Berlin’s government wants to count the city’s homeless population. Apart from helping to combat homelessness, the “Night of Solidarity” is to show that the German capital considers “homeless people part of our city.”
Berlin is to become only the third city in the world, after New York and Paris, to attempt an accurate count of its homeless population.
A three-hour count on Wednesday night is part of a new city initiative to improve homeless policy in the German capital, a move charities and social workers have requested for years. Homelessness has been on the rise in Germany, according to at least one study published last year.
The “Night of Solidarity,” the same title used in Paris, will see 3,700 volunteers, divided into teams of three to five, issued with laminated maps and sent off on predetermined routes through 617 specially-drawn up zones of the city.
The volunteers will count all the people they find sleeping rough, and carry out brief questionnaires about their age, gender, nationality, and how long they have been on the streets.
Details needed to provide help to homeless
The Night of Solidarity began with a choir named Different Voices of Berlin, which launched into a rousing song reminding the gathered reporters and volunteers, “If you look away, you don’t see anything.”
Mayor Michael Müller explained that the purpose of the count was to develop a less abstract homeless policy.
“Of course we discuss with all the important institutions, or in the government, but I have to admit I often don’t have an idea that it’s about people who can’t get access to the help that we offer.
“It’s certainly thousands of people, and so far too many,” he added. “We are dealing with the question of who lives on the streets. We want these numbers so that we can provide better and more individual help.”
No time to hand out soup
The volunteer teams will each include a professional or a volunteer with some experience with homeless people, or some who have been homeless themselves. Ahead of the count, the volunteers were instructed in a code of conduct that underlines the importance of respect: They are not allowed to look inside any tents or huts they find, shine torches at people, take photos, or wake anyone up.
At the same, the volunteers’ tasks are to be strictly limited: “We only have three hours time, and there will be no time for long counseling or giving out soup,” said project director Klaus-Peter Licht at a press event a week before the count. For privacy reasons, reporters are also forbidden from watching the count.
Fuzzy stats and guesses
The project was instigated by Berlin’s Ministry of Integration, Labor and Social Affairs, on a model piloted in Paris, which is carrying out its third count at the end of January.
Accurate statistics on homelessness are hard to ascertain. Like many cities, Berlin keeps figures on the number of people living in shelters, currently around 36,000, but it has no way of knowing how many people are actually sleeping rough.
“We don’t have any numbers, we just have estimates,” said Minister Elke Breitenbach. “And depending on where you look, say if you look around the Zoo Station, you’d get the feeling that we have an endless number of homeless people in this city.”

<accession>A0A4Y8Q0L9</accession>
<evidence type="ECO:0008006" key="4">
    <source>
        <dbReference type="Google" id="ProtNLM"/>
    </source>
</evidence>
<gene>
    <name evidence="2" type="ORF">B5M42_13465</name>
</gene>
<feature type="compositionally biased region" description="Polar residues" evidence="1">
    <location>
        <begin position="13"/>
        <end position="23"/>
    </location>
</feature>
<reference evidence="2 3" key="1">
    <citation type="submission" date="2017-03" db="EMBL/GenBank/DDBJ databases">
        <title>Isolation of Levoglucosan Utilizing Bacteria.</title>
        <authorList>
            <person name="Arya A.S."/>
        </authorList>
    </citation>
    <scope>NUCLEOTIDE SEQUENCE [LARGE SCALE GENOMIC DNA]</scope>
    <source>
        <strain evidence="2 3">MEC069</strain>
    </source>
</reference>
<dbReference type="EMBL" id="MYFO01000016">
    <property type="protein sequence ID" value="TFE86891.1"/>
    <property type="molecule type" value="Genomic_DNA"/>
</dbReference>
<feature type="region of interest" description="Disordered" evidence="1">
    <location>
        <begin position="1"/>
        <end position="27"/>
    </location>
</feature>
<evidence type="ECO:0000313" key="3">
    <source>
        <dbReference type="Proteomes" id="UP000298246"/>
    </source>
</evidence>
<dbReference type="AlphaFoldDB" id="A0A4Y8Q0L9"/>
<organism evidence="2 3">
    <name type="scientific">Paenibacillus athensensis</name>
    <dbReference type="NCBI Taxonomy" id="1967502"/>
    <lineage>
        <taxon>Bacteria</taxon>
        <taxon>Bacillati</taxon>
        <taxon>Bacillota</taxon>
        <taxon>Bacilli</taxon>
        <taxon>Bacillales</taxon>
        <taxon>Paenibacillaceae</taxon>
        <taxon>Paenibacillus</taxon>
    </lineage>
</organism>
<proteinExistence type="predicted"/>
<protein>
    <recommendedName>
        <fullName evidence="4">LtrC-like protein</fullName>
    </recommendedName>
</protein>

Just as important, the project is also designed to get a more accurate demographic portrait of the homeless population, which is why the questionnaire is in 14 languages. According to official statistics, of the 36,000 people in shelters, 16% are women and more than half are from a non-EU country.
“Homelessness is much more international nowadays, it’s more female, and we are seeing more homeless people with a severe disability, and more older people,” said Breitenbach. “Because of that, we said we have to set up homelessness support in a way that it is adapted to the needs of homeless people so that it actually reaches people and is comprehensive.”
Indeed, that was one of the results of the first Paris survey, which found that there were more homeless women than it had previously imagined, and quickly set up more spaces in shelters for homeless women. Last year, the Paris survey also found a 21% increase in the number of homeless, with some 600 people sleeping rough.
Where do homeless people live?
In addition, there are conflicting theories about where exactly in Berlin homeless people live: some people, the minister said, assume that they are more likely to stay in the city centers, where they have better chances of collecting bottles and begging, though others believe that, like many marginalized groups, they are increasingly being pushed to the outskirts.
“But we just don’t know,” said Breitenbach, before underlining that she hoped the count would only be the first of many, and inspire similar programs in other German and European cities.
The European dimension of the count cannot be underestimated: the fact that EU citizens are free to seek work anywhere in the bloc has, despite its economic advantages, led to more homelessness among non-Germans in Germany, as they have no right to claim social security.
Berlin, Breitenbach said, is trying to focus on helping the city’s disadvantaged.
“The main thing,” the minister concluded, “is that we want to show solidarity, and show that we consider homeless people part of our city.”
Berlin is already trying out pioneering strategies for combatting homelessness. Last year, the city started a three-year pilot project called “Housing First,” which gives homeless people an apartment, with a rental contract, on an unconditional basis: that is, there is no obligation to take part in any type of therapy or back-to-work program. The project is mainly, but not only, aimed at long-term homeless people with psychological problems, or those struggling with addiction.